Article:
The proceedings were issued on 14 August 2017, and grounded, as is current practice, on an affidavit of a solicitor from Smithfield Law Centre, who received instructions from the Irish Central Authority to make the application on behalf of the father. The grounding affidavit discloses that the Law Centre received instructions from the Central Authority on 19 June 2017 by letter, which enclosed documents furnished to the Irish Central Authority by the Polish Central Authority, including a letter from the Ministry of Justice of the Republic of Poland, dated 29 May 2017. The documents included a completed application form by the father containing a request pursuant to The Hague Convention, dated 20 February 2017. I set out those dates as, unfortunately, there has been significant delay in the commencement of these proceedings and to a lesser extent, in its subsequent pursuit, the result of which was that, when the proceedings were heard by the High Court on 15 January 2018, the children had been back in Ireland for just in excess of one year since the date of the alleged wrongful removal in early January 2017. It is not relevant to this appeal to seek to identify what was the cause of the delay, save to observe that it does not appear to have been caused by the mother. However, the fact of the delay meant that the children had been back living in Ireland for approximately 17 months at the date of judgment in the Court of Appeal, and by the date of the hearing of this appeal, just over two years had passed since the date of the wrongful removal.

12

The summons was served on the mother on 18 August 2017. It was returnable for 6 September 2017, and it appears from the order made on that date, the mother appeared before the High Court. It also appears from an affidavit of the mother, sworn in connection with her leave application to this Court and filed on 8 November 2018, that she had, prior to 6 September 2017, made an application for legal aid in connection with these proceedings. She exhibited to this Court a letter from the Newbridge Law Centre dated 6 September 2017, informing her that their head office had refused her application under subss. 28(2)(b) and (d) of the Civil Legal Aid Act 1995 for two reasons; the first was that she did not have, as a matter of law, reasonable grounds for defending the proceedings and that there was then ‘no evidence to suggest that the Irish courts will not order the return of the child to Poland’; and secondly, that the proceedings were not ‘the most satisfactory means of achieving the outcome sought’ by her, as the Legal Aid Board considered the outcome sought by her was most satisfactorily achieved ‘by means of proceedings in the Polish courts’.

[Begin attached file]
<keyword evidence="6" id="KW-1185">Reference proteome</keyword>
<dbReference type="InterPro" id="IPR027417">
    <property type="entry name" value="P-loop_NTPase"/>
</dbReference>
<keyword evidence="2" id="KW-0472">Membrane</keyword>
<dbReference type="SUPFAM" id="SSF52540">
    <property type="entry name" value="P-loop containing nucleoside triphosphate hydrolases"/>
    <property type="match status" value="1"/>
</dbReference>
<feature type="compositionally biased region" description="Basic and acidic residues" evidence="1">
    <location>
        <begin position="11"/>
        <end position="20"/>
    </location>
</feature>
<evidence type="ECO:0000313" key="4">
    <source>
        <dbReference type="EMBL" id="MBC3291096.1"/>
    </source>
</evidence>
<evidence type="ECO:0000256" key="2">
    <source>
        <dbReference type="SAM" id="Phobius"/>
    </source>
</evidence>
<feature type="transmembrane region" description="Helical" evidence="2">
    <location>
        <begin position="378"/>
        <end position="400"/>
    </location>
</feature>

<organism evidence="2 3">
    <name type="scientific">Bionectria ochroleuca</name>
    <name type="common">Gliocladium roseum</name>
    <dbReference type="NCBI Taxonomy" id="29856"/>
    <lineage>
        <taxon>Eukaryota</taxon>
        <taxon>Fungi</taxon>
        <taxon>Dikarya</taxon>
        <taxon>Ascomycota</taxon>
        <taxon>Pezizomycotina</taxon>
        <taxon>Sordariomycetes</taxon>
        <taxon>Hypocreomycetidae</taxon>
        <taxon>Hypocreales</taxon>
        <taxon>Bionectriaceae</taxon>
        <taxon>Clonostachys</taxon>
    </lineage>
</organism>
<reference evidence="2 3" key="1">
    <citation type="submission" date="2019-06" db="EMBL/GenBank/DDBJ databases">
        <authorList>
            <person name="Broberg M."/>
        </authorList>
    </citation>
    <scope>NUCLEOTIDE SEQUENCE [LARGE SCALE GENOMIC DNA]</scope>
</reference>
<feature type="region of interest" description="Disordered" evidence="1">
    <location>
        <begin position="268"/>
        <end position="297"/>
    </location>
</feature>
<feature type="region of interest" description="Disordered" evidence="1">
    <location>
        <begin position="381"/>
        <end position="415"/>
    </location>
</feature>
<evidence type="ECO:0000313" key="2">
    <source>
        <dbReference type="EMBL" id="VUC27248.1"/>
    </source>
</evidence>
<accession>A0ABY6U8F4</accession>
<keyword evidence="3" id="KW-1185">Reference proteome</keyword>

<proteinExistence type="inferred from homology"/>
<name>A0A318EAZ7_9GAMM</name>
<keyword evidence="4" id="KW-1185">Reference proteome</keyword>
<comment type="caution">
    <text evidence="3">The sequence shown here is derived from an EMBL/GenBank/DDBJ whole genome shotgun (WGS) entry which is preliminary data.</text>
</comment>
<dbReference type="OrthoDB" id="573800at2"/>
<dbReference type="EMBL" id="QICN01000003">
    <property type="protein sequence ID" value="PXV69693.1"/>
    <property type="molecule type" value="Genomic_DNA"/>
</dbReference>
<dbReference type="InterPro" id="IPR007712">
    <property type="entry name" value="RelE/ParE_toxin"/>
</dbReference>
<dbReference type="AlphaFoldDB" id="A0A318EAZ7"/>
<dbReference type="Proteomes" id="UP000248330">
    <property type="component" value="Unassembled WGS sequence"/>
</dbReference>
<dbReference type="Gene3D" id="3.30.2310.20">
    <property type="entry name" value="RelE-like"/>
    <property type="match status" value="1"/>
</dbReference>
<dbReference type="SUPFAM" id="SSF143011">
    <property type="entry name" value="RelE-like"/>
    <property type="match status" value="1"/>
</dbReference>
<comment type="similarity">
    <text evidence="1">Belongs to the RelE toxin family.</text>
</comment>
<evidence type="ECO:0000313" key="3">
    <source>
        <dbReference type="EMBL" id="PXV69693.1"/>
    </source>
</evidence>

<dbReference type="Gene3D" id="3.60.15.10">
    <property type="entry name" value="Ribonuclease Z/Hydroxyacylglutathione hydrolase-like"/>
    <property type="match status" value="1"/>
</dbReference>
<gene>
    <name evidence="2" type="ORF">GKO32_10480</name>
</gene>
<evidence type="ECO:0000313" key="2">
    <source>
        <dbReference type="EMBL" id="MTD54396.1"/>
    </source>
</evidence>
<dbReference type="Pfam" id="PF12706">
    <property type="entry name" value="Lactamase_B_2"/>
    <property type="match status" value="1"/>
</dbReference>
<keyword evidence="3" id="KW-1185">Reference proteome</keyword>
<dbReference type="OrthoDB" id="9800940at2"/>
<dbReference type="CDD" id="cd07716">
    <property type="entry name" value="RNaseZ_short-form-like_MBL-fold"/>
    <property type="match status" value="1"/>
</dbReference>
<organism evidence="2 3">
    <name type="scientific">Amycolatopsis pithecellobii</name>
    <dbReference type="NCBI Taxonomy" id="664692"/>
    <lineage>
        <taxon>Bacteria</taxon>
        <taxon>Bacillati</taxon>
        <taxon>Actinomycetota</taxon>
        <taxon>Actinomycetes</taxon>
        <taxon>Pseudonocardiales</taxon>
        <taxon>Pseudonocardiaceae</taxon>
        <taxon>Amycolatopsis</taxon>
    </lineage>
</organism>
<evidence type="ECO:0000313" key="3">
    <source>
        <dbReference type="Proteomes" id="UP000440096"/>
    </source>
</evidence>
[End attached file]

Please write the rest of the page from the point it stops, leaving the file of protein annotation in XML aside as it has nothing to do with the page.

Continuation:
13

The absence of legal representation for the mother before the High Court and the Court of Appeal by a lawyer practising in Ireland and experienced in the complex issues arising in proceedings such as the present, has undoubtedly, contributed to the manner in which the proceedings were heard and determined in the High Court and the Court of Appeal. The mother has had the assistance of a ‘McKenzie friend’, Mr. Ligezowski, a Polish lawyer who is resident in Ireland and speaks English. Both the High Court and the Court of Appeal exceptionally permitted Mr. Ligezowski to address them on the mother's behalf. This was helpful, but such assistance was limited and did not equate to representation by a lawyer practising in Ireland. As appears from the later part of this judgment, the law relating to applications under...